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 They say that the sun in the fall here in Maine is more-or-less where it was back in March or spring, and is supposed to be as robust and strong as the sun we "enjoyed" last spring.
They say!
Here in Maine start to put on sweaters and go to football games and rake leaves and fire up our woodstoves because things start to get a tad chilly.
Fortunately, the earth's southward tilt always seems to end abruptly around the 20th of December at what old hippies celebrate as the 'winter solstice' - when the sun begins its return. The rest of us light electric candles and celebrate such traditional 'feasts of light' as Christmas and Hanukkah. The idea is that as northerners we're glad when the sun stops tilting south and we're pleased when it starts heading back toward our end of the planet.
But any Mainer knows that March – when spring begins - has never been a popular month here in Maine because - unlike October - the month of March is often plagued with weather issues. Think about it. When was the last time you had any problems with October?
On the other hand, the month of March is so useless and unpopular that many towns traditionally dump things like their town meetings in March, just to give the people in town something to look forward to avoiding.
Every month has storms but when March has a storm it doesn't just have one of your traditional 'weather events.' No siree. When March has a storm it likes to mix and match its meteorological ingredients. The typical March storm may begin slowly and easily with a little snow, but then it will quickly add a blast of arctic air and more snow from the north west and then - after a few hours of that - it may decide to bring in some southern breezes and turn the arctic snow into freezing rain then rain and back to freezing rain and a dash of sleet and back to snow atop a sheet of black ice then more rain and then a cold blast that freezes the whole mess into an ugly arctic sculpture.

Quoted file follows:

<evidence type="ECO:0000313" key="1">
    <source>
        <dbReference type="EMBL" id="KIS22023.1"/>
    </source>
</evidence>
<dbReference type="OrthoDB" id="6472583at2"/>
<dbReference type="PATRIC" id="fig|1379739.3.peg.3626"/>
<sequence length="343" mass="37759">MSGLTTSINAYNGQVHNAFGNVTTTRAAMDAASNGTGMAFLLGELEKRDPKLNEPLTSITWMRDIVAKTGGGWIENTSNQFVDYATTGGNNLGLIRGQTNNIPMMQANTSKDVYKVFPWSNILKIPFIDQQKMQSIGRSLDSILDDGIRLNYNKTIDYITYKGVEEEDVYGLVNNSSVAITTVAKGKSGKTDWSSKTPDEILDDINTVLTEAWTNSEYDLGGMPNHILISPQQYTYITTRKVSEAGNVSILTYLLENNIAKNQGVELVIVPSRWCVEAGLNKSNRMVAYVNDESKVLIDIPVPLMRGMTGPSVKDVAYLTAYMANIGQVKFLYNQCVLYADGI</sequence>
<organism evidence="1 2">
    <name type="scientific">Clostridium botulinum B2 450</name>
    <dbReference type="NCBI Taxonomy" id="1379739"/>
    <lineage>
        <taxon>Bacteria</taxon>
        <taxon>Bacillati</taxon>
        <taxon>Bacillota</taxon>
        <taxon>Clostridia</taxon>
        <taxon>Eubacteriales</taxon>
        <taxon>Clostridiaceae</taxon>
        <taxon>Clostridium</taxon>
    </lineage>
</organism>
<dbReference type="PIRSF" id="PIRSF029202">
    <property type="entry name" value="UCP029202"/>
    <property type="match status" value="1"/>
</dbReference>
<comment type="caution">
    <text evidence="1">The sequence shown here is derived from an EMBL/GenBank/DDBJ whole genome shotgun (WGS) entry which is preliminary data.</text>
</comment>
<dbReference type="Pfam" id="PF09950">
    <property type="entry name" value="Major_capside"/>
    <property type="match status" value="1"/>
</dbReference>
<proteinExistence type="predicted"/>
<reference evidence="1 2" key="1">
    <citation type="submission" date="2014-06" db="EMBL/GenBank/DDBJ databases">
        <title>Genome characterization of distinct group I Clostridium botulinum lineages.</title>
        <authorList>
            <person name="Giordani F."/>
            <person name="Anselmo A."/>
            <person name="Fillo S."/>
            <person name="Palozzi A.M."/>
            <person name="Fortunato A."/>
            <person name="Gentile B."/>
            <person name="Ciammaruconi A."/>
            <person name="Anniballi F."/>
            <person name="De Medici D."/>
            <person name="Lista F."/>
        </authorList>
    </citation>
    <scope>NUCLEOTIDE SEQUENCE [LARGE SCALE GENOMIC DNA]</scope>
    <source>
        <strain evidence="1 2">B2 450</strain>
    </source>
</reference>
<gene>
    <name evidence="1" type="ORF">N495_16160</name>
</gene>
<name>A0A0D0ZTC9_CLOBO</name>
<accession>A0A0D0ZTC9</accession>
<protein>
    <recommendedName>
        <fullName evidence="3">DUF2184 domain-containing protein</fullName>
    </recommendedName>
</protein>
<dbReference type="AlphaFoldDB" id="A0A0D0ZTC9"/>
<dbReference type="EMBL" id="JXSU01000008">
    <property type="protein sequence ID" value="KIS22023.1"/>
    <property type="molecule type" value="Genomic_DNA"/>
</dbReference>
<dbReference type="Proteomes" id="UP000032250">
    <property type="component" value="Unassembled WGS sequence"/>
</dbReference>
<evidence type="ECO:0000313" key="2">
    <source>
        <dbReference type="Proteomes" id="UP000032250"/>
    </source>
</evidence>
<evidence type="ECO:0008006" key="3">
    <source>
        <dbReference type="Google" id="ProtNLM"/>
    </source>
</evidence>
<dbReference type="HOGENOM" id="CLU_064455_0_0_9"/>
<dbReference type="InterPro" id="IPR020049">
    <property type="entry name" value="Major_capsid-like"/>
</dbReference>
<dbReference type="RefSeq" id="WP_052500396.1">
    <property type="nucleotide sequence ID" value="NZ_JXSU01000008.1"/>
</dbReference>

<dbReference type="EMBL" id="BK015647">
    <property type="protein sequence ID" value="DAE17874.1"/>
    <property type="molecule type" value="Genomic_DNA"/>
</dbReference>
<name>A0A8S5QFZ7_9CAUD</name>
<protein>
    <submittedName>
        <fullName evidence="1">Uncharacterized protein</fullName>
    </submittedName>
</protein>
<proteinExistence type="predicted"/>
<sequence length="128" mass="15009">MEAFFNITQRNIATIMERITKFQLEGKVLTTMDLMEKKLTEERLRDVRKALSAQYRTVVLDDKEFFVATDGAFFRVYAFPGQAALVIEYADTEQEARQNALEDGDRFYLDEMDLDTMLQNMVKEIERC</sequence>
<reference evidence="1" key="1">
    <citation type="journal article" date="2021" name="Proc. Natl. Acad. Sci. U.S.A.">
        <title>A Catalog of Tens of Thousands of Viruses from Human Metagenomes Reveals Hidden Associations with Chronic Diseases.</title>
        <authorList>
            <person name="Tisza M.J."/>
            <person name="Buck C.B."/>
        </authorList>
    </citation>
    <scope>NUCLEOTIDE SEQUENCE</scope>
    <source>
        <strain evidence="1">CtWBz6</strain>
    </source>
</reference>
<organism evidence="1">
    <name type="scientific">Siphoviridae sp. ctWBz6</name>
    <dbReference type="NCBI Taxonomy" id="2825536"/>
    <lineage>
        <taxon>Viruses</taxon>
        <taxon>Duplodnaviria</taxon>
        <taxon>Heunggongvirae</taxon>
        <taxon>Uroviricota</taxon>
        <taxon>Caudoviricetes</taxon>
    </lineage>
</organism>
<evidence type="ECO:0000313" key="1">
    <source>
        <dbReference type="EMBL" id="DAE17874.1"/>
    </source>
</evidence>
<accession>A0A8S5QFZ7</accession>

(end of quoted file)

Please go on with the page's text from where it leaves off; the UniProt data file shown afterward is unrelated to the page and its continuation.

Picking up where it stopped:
The thing that sets us up for such a late-winter sucker-punch is the fact that March is perfectly capable of giving us a nice sunny day that makes us think of a day at the beach or sailing on the bay. March can give us days that make us foolishly think that the back of winter has finally been broken and spring has arrived.
But to see how different these two months - October and March are - write them down - 'October' and 'March' - side-by-side on a paper and then list all the good times you and the family can look forward to having indoors and outdoors in October. I figure you'd probably need a few more sheets of paper just to finish listing all your October good times, right?
Now, scratch your head and try to think of one - just one - good time you and the family have ever had in Maine in March.
I’m still waiting.

John McDonald is a humorist and storyteller
who performs regularly throughout New England.
Contact John at maineauthorjohn.mcdonald@yahoo.com or 899-1868.
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